‘Papers, Please’: Enjoy The Drudgery of Working at a Third World Border Checkpoint

By  · Published on August 30th, 2013

Video games don’t have to be complex to tell a story. Or, more importantly, have you fill in parts of the story in your head. Early games like Pong existed without any sort of narrative, unless you enjoyed pretending you were a rectangular block intent on sailing a square of pixels past your opponent for ultimate victory. It wasn’t until later that games were given narratives for the player, even though they were extremely simple: rescue the princess, flee the evil robots, destroy oncoming asteroids.

These days, games have deeply complex storylines with multiple, branching plot points and are often denser than most Hollywood movies. They have to be because they often last upwards of ten hours.

But the meteoric rise of indie games have propelled a much smaller type of game to the forefront, often with stories that are just as moving or emotional. This is the case in Papers, Please, from Lucas Pope. The game bills itself as A Dystopian Document Thriller, and here’s the description from the creator:

The communist state of Arstotzka has ended a 6-year war with neighboring Kolechia and reclaimed its rightful half of the border town, Grestin. Your job as immigration inspector is to control the flow of people entering the Arstotzkan side of Grestin from Kolechia. Among the throngs of immigrants and visitors looking for work are hidden smugglers, spies, and terrorists. Using only the documents provided by travelers and the Ministry of Admission’s primitive inspect, search, and fingerprint systems you must decide who can enter Arstotzka and who will be turned away or arrested.

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That’s the game in a nutshell, and what it boils down to is you, alone in your solitary information booth, checking the documents of people wanting to enter Arstotzka from a long, snaking line of foreigners and nationals waiting for hours to see if they can get the stamp of approval, or be denied and turned away. Armed with those powerful stamps, your only other tool is information. You’ll be diving into your handbook often to check the particulars of foreign passports, and to see if the intended entrants meet all of the requirements. These often change daily, and failure to notice something like an expired vaccination notice will lead to trouble.

When the border first opens, you can only admit Arstotzkan citizens, and you have to check closely to see if their documents are legitimate. A city name where the passport was issued with even one letter wrong won’t get them in, and if you fail to spot that, you’ll be warned and eventually fined. Following days will open up the border to other nationalities, but they will require entry tickets, entry permits, work permits, and more as time marches on. Constant terrorist attacks will keep both you and the Ministry on edge, and you will be offered bribes, secrets, opportunities, and more.

But the cold, hard reality comes at the end of every day where you find out just how little you earned. Often, you will be unable to afford anything other than your rent, which means no food, no heat, and no medicine. During my first time taking up the post, I lost my son and uncle to sickness, and then decided to take a huge bribe in order to cover costs and keep my wife and mother-in-law alive. Except the ministry noticed, and soon I found myself in jail in one of the 20 different endings to the game.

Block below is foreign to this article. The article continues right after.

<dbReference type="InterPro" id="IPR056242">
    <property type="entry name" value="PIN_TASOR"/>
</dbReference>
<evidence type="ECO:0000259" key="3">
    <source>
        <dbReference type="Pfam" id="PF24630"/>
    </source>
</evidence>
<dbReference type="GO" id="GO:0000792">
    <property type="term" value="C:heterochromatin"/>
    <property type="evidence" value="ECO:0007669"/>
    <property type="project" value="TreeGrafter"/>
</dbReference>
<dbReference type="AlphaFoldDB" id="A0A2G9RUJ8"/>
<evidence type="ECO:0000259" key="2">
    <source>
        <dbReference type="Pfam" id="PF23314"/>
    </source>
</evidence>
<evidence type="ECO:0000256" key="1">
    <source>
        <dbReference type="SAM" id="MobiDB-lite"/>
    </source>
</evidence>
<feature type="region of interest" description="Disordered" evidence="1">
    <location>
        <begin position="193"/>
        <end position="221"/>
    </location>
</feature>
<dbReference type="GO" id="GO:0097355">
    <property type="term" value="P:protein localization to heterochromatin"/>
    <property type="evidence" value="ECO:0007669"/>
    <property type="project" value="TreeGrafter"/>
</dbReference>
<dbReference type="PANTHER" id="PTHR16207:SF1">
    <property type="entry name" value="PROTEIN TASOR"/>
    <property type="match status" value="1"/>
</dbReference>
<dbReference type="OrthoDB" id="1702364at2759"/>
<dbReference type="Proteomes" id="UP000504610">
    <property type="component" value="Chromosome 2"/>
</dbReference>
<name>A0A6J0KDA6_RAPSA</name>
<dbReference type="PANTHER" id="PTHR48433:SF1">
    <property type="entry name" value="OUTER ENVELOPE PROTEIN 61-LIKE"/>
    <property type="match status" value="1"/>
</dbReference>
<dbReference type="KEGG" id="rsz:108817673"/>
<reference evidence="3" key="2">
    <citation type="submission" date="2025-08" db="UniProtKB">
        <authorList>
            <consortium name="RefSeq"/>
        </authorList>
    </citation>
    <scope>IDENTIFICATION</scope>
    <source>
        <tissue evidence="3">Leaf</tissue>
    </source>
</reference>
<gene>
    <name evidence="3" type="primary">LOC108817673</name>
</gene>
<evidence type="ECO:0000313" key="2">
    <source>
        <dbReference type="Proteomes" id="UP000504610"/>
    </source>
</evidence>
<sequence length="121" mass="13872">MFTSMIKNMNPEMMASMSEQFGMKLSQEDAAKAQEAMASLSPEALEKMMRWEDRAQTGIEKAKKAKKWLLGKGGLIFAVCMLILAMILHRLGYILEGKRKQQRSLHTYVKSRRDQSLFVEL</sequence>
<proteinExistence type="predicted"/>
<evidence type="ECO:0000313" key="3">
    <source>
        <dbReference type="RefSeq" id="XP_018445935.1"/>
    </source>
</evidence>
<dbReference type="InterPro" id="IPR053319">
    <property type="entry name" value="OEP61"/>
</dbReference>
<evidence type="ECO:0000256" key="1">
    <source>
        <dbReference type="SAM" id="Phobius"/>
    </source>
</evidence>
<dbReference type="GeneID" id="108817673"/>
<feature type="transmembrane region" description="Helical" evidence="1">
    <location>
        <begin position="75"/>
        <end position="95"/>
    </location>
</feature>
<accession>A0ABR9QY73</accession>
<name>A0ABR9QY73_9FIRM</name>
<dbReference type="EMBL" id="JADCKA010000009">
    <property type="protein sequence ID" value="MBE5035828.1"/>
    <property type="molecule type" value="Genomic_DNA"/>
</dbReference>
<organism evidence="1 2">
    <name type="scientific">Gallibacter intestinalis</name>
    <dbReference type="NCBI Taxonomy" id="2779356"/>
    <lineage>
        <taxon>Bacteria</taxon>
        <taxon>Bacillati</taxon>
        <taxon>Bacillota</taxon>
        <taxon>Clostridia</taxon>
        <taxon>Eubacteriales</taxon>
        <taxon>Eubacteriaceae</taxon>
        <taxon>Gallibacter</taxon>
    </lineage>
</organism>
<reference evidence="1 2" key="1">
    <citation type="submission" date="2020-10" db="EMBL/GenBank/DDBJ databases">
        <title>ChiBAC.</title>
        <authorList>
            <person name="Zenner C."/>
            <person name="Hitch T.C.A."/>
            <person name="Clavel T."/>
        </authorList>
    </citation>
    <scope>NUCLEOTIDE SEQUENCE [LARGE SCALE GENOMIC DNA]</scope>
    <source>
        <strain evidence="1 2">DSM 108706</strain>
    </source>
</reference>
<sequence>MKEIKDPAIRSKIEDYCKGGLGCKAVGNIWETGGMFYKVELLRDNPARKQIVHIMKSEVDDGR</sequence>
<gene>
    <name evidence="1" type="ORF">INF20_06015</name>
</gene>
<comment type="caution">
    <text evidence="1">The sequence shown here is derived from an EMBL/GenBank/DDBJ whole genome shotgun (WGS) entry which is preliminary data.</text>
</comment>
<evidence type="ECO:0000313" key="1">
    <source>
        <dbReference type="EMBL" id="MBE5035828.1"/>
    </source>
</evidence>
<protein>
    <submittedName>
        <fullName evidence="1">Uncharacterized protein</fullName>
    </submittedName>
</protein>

It’s not exactly Tinker, Tailor, Soldier, Spy, but there is a level of espionage here that will draw you in, while making you feel like a tiny cog in the enormous communist machine of Arstotzka.

The thing is, this game could just be called Drudgery, because it is monotonous and plodding. But for some reason, it is ridiculously awesome and addictive as hell. Lucas Pope has nailed what I can only assume must be the relentlessly boring atmosphere of a job like this, and peppered it with a ton of authenticity.

As the needs of the government border station progress, you will gain access to fingerprinting, scanning, the ability to detain suspicious people, and more. Details like these are what take Papers, Please and turn it into something you will keep playing even after your entire family dies and you’re penniless in prison. In the game, of course. Please don’t let this take over your actual life.

You can play Papers, Please on Mac and PC for only $9.99, and for maximum authenticity, move to a freezing locale and construct a checkpoint from cardboard. It’ll be just like the real thing.

Good luck, comrade.

Kevin Kelly studied film and television at The University of Texas at Austin, before moving to Los Angeles and working at Sony Pictures and The Jim Henson Company in story development. Since turning to writing, Kevin has written about movies at AOL, Slashfilm, The Austin Chronicle, and right here at Film School Rejects. He has also written extensively about video games at Joystiq, G4, and MTV as a staff writer. He is terrible at fighting games, constantly gets crushed in StarCraft 2 multiplayer matches, and spends far too much time playing Infocom interactive fiction classics like Zork 2. You can make fun of him on Twitter @kevinkelly.